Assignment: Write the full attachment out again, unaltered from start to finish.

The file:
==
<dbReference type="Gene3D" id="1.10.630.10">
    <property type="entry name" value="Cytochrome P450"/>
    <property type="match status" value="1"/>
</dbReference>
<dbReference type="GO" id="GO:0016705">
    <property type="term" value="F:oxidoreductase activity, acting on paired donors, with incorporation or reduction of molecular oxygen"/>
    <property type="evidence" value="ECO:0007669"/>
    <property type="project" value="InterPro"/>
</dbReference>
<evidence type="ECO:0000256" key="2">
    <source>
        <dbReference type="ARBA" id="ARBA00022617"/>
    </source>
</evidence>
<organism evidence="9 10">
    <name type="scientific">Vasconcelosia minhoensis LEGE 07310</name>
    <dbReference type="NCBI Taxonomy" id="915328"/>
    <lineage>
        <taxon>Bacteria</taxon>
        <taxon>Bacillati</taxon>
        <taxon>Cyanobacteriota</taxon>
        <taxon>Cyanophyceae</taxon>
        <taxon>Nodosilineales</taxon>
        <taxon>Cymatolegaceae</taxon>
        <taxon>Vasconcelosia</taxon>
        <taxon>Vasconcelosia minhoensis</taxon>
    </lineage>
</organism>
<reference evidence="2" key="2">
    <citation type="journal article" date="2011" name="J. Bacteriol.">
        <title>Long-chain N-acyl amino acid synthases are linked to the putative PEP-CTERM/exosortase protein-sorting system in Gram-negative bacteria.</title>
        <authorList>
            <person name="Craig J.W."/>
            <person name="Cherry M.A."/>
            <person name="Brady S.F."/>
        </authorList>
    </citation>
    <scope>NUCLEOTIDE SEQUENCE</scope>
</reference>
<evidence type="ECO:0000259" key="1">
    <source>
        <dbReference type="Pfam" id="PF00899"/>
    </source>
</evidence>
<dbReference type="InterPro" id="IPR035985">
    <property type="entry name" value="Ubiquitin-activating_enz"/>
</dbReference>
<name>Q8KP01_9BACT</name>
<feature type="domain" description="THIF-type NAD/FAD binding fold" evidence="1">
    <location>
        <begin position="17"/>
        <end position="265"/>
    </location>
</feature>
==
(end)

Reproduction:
<dbReference type="Gene3D" id="1.10.630.10">
    <property type="entry name" value="Cytochrome P450"/>
    <property type="match status" value="1"/>
</dbReference>
<dbReference type="GO" id="GO:0016705">
    <property type="term" value="F:oxidoreductase activity, acting on paired donors, with incorporation or reduction of molecular oxygen"/>
    <property type="evidence" value="ECO:0007669"/>
    <property type="project" value="InterPro"/>
</dbReference>
<evidence type="ECO:0000256" key="2">
    <source>
        <dbReference type="ARBA" id="ARBA00022617"/>
    </source>
</evidence>
<organism evidence="9 10">
    <name type="scientific">Vasconcelosia minhoensis LEGE 07310</name>
    <dbReference type="NCBI Taxonomy" id="915328"/>
    <lineage>
        <taxon>Bacteria</taxon>
        <taxon>Bacillati</taxon>
        <taxon>Cyanobacteriota</taxon>
        <taxon>Cyanophyceae</taxon>
        <taxon>Nodosilineales</taxon>
        <taxon>Cymatolegaceae</taxon>
        <taxon>Vasconcelosia</taxon>
        <taxon>Vasconcelosia minhoensis</taxon>
    </lineage>
</organism>
<reference evidence="2" key="2">
    <citation type="journal article" date="2011" name="J. Bacteriol.">
        <title>Long-chain N-acyl amino acid synthases are linked to the putative PEP-CTERM/exosortase protein-sorting system in Gram-negative bacteria.</title>
        <authorList>
            <person name="Craig J.W."/>
            <person name="Cherry M.A."/>
            <person name="Brady S.F."/>
        </authorList>
    </citation>
    <scope>NUCLEOTIDE SEQUENCE</scope>
</reference>
<evidence type="ECO:0000259" key="1">
    <source>
        <dbReference type="Pfam" id="PF00899"/>
    </source>
</evidence>
<dbReference type="InterPro" id="IPR035985">
    <property type="entry name" value="Ubiquitin-activating_enz"/>
</dbReference>
<name>Q8KP01_9BACT</name>
<feature type="domain" description="THIF-type NAD/FAD binding fold" evidence="1">
    <location>
        <begin position="17"/>
        <end position="265"/>
    </location>
</feature>